Carol Krause is the Chief of the Public Information and Liaison Branch at NIDA. Since arriving at NIDA in 2006, Ms. Krause has launched several new innovative programs for teens, including Drug Facts Chat Day (an annual live Web chat between NIDA scientists and teens), National Drug Facts Week (to stimulate community events between scientists and teens), and the first Addiction Science Awards for high school participants in the Intel International Science and Engineering Fair.
At NIDA's last Drug Facts Chat Day, mendythepenty asked this question:
"is it possible that you do so much drugs, that your brain can change into the size of a pea?"
When you do drugs, your brain changes. According to NIDA scientists, the brain weighs about three pounds and doing drugs, even for the first time, can change how our brain looks and works. Assuming you're serious, does this literally mean it can shrink to the size of a pea? Probably not, but the fact that drugs can change your brain, never mind damage or kill brain cells, is enough for me! I want to be smart. To me, smart means cool, and it means healthy. And healthy means being able to live the life you choose, whether that's trying out for the basketball team, skateboarding with friends, or going to the school dance.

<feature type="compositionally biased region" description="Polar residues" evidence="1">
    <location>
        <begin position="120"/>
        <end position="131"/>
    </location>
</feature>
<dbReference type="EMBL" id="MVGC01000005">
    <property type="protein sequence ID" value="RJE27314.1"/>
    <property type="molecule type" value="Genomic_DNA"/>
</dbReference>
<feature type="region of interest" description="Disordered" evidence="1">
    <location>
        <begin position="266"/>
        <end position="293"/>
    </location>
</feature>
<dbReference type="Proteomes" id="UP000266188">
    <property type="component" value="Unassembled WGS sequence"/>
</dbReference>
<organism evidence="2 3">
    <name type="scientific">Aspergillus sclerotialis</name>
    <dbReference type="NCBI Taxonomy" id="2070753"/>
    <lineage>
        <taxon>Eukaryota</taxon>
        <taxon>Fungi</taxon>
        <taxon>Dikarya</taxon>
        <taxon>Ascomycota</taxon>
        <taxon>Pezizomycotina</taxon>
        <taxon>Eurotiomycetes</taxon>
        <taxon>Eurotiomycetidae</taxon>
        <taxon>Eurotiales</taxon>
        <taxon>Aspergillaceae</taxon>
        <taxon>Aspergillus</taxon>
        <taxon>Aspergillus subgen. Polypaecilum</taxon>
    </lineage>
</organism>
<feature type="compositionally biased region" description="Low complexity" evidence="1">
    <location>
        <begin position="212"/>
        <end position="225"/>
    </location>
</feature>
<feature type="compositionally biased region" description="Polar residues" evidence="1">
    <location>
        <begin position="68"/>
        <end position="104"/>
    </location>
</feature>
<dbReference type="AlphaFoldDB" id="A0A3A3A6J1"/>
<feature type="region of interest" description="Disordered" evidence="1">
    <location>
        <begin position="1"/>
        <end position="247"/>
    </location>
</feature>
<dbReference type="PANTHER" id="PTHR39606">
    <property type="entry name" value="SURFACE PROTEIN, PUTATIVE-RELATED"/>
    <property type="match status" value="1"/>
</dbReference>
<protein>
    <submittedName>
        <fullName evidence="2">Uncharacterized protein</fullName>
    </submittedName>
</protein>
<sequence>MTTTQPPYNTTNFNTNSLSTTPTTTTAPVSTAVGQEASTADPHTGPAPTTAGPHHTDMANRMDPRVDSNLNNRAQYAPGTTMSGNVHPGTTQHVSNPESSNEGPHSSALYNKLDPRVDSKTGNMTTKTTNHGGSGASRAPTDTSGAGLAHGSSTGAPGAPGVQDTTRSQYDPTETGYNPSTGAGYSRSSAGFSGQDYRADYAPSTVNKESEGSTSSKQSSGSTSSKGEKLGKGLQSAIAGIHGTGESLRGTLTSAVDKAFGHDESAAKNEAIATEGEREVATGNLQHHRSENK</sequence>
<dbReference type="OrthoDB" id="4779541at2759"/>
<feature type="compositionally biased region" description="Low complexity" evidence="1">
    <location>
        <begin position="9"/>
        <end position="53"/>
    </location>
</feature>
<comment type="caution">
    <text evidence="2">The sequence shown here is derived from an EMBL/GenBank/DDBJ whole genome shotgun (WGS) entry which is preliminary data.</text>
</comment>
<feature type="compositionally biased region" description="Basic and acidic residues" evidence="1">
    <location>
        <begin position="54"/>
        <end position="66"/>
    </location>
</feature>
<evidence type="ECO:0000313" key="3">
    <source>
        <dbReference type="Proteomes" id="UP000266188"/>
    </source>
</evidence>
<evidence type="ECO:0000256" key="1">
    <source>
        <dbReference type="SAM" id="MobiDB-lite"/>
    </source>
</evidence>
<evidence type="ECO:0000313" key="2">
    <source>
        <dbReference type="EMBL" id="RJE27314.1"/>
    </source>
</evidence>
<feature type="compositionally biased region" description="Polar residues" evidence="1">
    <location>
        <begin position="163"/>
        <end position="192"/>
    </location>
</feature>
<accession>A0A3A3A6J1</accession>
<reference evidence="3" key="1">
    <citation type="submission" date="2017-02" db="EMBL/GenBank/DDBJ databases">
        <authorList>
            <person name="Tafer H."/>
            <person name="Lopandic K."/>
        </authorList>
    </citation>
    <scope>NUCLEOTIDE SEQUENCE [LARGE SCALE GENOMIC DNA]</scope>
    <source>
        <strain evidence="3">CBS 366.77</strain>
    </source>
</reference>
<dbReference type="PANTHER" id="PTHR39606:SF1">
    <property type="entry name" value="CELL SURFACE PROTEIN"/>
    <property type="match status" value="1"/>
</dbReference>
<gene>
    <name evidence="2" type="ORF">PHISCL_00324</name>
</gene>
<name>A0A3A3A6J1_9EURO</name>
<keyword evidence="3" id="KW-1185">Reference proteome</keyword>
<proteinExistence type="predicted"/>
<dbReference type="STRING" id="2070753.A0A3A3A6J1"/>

Can you put yourself in someone else’s shoes? Developing empathy—being able to read someone else’s feelings and relate them to your own—depends to some extent on brain development.
Although it sounds simple to be able to imagine the nervousness your friend felt about playing her first JV soccer match, for example, it may be hard for teens to have empathy because their brains aren’t yet hard-wired for it. Brain imaging studies show that teens and adults may use different mental strategies for figuring out someone’s intentions or motives for doing something. The ability to understand what others are feeling is important in forming close relationships, tolerating differing points of view, and keeping us from hurting others because of misunderstandings.
Even more, some people seem to be inherently better at empathizing than others. Dr. Abigail Marsh, a researcher at Georgetown University, studies empathy—or the lack of it—in teens. Dr. Marsh measures this quality by using brain imaging technology to look at activity in the brain’s amygdala while showing both groups of teens pictures of fearful faces. She theorizes that “exposure to and correct interpretation of certain distress cues may predict the likelihood” of developing behaviors like empathy.
According to Dr. Marsh, you can aid the development of empathy by practicing the following three ways of tuning into others’ feelings:
- Put yourself in someone else’s shoes. Is it possible that it hurt your friend’s feelings when you said her choice of birthday presents “sucked”? Can you share in your sister’s excitement for acing her physics exam?